Hedge fund manager J. Kyle Bass slammed US Patent & Trademark Office, after it blocked his attempt to challenge a patent held by drugmaker Biogen.
The Patent Trial and Appeal Board, which is part of the USPTO, said on Tuesday that it was denying Bass’ petition to review a patent for a multiple sclerosis drug licensed by Biogen.
“It appears to me, after the Biogen ruling, that Michelle Lee and the US Patent & Trademark Office are running a Kangaroo Court,” Bass told Business Insider in a phone call on Thursday.
Michelle Lee is the head of USPTO, and a former deputy general counsel for Google. During her time at Google, the company played a role in lobbying for the America Invents Act to be passed, the law which permits pretty much anyone to file an IPR challenging a patent.
That’s exactly what Bass did, alongside a bet that Biogen’s stock would fall if it lost the patent protection.
A “Kangaroo Court” is a term for an unofficial or biased judicial proceeding that leads to a harsh punishment.
‘Activist short’ strategy
Since the beginning of the year, Bass has been filing inter partes review (IPR) petitions against numerous drugmakers’ patents, while also betting against their stocks.
It’s all part of an “activist short strategy” that Bass thinks will end what he considers to be “pay for delay” agreements that stop lower-cost generic drug competitors from entering the market.
To do this, he formed the Coalition for Affordable Drugs, and the group has now filed more than two dozen IPR petitions with the USPTO. He even set up a separate investment vehicle at Hayman Capital.
The early results don’t bode well for Bass however. The IPR against Biogen was denied over an issue with something called “prior art” — it’s a pretty difficult concept to grasp, but you can read a great explanation here.
Just last week, two of Bass’ petitions challenging two patents for a multiple sclerosis drug patents held by Acorda Therapeutics were rejected.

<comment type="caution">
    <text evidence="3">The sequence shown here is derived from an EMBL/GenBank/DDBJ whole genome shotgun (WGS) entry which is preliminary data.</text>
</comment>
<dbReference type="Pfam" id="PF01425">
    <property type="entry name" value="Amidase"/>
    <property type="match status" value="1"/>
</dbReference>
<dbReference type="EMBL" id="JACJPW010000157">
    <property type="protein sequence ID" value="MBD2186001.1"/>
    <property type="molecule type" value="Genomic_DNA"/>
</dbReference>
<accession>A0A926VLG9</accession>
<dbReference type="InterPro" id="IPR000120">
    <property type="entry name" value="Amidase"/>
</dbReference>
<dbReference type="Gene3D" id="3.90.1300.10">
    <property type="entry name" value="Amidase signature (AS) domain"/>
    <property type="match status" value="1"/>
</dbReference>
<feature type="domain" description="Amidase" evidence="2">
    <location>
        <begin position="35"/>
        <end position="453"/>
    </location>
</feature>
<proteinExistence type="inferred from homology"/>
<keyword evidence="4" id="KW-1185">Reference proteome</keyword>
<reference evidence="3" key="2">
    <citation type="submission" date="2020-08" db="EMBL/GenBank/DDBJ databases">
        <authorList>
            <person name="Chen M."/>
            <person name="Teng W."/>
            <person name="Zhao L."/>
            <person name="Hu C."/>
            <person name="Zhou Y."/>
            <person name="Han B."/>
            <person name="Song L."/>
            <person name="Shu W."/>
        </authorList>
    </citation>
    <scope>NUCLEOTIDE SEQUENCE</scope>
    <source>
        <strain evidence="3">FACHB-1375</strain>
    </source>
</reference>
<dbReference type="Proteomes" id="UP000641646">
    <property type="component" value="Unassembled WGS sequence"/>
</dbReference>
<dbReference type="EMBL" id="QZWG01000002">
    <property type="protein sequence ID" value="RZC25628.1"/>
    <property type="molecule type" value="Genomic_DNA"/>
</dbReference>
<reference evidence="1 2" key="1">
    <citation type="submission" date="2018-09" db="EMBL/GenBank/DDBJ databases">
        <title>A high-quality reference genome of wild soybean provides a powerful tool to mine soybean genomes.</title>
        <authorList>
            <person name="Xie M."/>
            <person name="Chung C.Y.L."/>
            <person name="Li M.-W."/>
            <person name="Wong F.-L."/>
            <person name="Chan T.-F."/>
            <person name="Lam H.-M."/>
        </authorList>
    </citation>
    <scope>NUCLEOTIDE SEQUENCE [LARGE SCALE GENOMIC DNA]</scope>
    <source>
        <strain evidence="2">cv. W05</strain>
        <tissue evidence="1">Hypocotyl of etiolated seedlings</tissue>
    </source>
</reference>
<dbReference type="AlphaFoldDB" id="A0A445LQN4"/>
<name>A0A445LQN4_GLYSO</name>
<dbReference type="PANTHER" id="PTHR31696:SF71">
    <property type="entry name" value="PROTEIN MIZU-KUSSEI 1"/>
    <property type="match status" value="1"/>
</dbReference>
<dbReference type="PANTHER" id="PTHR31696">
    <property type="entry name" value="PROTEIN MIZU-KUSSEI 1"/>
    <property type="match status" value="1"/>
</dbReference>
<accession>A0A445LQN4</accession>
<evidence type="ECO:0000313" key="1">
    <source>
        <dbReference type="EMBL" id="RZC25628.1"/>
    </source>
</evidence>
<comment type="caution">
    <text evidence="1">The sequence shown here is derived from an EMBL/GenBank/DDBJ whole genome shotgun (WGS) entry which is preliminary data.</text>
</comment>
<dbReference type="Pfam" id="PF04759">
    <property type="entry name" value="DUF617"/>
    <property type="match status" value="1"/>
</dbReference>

US patent attorney Gene Quinn, and publisher of the site IPWatchdog, told Business Insider that the Biogen call was was an “embarrassing” decision.
“It leads to the possibility of arbitrary treatment,” Quinn said. “I think this case with Biogen is a perfect example that the board got so many things fundamentally wrong. This begs to be reviewed.”
The two Acorda IPRs were were tossed out on a technicality. Bass refiled those petitions though.
“The problem is they are going into the weeds to find whatever reason to say no to this guy,” Quinn said.
Quinn said that the PTAB has a reputation for killing patents, and that it is not a patent-friendly board. That made it a surprise that Bass’ IPRs were rejected.
He said: “He’s 0-3. If he winds up going 0-16, we have to sit down and say something is up.”
‘Stick to calling balls and strikes’
The rejected IPRs set a worrying precedent for the strategy. What’s perhaps the most troubling for Bass is the USPTO hasn’t heard the merits of any of his arguments.
“Michelle Lee should stick to calling balls and strikes as Congress legislated her to do through the America Invents Act. And she should stop forwarding her political agenda and ignoring the law,” Bass told Business Insider.
A USPTO spokesperson said in response to Bass’ comments that it “does not comment on Patent Trial and Appeal Board (PTAB) cases.”
We sent an email to Lee seeking comment and she didn’t reply in time for publication.
Bass meanwhile is not backing down in his crusade against the pharmaceutical industry. In fact, he’s doubling-down.
Late Wednesday and early this Thursday, he filed four more petitions against patents held by Acorda Therapeutics. Two of them — patents ‘826 and ‘625 — appear to be re-filings for the two that were tossed out initially.
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